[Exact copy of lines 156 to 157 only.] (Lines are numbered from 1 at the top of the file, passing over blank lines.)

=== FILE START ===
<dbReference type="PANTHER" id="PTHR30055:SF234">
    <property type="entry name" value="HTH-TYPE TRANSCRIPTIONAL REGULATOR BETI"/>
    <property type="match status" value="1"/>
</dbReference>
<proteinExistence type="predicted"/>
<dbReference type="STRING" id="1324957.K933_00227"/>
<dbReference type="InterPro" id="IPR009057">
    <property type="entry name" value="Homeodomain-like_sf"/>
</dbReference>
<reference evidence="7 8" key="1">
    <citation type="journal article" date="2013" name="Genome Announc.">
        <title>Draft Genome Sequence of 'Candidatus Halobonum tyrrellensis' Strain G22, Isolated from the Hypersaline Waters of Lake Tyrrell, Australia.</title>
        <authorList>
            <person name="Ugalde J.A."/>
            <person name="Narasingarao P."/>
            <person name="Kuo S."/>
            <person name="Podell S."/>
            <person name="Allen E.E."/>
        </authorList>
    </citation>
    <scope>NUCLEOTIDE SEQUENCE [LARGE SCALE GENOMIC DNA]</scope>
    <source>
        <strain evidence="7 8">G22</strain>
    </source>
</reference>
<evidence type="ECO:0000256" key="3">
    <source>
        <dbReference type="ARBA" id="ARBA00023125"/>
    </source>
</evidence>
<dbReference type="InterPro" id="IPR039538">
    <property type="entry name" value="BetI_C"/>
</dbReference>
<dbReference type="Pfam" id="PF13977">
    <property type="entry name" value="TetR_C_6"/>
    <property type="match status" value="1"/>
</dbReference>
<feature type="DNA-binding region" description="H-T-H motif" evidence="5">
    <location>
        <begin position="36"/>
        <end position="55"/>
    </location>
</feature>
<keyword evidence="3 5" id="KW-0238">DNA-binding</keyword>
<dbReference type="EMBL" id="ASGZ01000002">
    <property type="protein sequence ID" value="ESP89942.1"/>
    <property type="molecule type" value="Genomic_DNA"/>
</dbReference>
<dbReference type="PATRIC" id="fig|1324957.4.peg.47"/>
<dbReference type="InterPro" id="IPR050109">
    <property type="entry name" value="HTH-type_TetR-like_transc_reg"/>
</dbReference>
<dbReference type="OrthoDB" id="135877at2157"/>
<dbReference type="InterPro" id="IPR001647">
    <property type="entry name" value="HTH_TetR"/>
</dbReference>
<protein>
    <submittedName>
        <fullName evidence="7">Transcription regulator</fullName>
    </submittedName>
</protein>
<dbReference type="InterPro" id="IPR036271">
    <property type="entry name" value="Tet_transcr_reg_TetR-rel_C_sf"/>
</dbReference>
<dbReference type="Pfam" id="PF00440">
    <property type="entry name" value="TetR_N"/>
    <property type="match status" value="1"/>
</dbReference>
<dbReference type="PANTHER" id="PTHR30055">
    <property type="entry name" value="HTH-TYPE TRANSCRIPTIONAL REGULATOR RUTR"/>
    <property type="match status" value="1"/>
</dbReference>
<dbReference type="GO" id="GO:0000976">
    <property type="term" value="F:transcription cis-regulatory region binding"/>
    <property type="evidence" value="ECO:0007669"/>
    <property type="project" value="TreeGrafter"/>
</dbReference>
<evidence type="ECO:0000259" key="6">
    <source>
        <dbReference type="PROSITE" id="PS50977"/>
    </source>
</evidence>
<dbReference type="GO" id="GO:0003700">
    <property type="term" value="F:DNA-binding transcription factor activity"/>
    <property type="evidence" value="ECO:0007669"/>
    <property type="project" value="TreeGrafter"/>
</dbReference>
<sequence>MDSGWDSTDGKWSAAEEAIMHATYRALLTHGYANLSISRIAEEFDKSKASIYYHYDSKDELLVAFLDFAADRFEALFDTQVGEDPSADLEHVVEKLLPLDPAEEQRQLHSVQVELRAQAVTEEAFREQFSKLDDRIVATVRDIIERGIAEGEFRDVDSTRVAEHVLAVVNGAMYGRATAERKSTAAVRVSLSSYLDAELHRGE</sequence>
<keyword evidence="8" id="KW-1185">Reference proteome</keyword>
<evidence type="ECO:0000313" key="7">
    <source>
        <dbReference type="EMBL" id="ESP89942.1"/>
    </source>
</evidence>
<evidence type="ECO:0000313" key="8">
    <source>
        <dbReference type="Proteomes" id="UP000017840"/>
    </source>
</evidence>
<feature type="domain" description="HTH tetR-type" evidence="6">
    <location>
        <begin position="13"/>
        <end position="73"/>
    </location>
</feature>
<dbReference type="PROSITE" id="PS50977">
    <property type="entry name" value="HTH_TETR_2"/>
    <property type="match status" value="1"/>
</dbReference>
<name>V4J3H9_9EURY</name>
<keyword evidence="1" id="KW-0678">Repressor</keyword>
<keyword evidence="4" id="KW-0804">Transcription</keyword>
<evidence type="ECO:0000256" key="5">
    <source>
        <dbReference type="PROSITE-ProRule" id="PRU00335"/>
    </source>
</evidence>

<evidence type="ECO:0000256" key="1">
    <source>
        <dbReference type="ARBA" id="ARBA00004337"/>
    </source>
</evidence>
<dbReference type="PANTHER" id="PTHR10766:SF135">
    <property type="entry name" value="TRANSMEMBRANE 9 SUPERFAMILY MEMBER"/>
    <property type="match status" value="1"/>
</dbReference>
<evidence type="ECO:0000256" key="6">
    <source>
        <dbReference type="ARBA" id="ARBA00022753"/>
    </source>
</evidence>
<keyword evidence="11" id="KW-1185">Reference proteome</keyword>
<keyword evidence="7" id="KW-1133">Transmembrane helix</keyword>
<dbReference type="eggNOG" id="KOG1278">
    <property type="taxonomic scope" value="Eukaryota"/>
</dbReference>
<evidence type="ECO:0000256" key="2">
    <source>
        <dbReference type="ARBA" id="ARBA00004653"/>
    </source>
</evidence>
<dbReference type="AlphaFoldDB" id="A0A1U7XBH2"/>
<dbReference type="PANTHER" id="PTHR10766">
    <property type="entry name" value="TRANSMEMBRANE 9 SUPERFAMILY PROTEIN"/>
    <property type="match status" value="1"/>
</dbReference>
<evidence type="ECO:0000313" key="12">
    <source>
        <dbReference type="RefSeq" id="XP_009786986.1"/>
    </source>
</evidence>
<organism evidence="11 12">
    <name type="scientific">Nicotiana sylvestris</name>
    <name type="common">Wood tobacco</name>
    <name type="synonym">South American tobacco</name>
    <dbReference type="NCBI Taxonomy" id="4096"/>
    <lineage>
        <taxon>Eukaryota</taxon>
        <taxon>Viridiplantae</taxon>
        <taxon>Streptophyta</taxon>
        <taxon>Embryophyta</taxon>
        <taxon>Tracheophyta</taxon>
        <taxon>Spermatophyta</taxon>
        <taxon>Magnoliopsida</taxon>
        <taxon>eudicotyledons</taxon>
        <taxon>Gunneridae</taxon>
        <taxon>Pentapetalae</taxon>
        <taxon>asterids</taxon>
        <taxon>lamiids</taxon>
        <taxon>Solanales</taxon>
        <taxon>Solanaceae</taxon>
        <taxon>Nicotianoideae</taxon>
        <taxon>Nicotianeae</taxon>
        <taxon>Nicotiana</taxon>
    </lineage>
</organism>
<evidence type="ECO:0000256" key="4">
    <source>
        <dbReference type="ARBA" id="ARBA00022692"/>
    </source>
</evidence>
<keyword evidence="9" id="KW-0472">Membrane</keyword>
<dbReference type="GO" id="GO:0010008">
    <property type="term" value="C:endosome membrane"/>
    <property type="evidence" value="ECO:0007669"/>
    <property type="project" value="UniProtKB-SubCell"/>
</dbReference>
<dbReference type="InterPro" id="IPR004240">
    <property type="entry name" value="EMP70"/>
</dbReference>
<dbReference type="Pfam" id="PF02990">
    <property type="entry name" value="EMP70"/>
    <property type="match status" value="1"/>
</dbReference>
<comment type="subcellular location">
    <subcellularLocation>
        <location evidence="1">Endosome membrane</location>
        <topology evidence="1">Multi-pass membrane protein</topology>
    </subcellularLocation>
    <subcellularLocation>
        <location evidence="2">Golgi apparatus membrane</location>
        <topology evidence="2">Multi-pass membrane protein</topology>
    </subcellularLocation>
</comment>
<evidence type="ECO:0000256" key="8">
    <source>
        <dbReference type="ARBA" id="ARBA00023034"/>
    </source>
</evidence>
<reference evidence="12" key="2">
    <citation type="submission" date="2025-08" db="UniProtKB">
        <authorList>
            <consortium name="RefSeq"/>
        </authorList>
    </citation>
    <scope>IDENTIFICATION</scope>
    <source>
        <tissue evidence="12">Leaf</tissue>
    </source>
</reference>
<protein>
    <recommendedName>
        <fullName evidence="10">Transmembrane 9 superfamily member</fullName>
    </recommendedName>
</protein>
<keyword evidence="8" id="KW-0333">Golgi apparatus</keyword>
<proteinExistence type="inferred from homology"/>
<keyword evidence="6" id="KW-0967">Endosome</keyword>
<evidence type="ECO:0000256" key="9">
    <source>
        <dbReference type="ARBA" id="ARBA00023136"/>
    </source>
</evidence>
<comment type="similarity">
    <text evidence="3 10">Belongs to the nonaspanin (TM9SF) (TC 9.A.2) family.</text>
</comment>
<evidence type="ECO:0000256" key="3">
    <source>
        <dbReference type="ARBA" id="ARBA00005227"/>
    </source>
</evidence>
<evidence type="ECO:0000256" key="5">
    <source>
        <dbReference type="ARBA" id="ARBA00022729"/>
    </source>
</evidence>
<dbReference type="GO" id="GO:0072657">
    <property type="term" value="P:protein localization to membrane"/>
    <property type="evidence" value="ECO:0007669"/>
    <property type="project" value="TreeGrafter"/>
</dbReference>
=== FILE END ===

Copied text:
    <dbReference type="NCBI Taxonomy" id="4096"/>
    <lineage>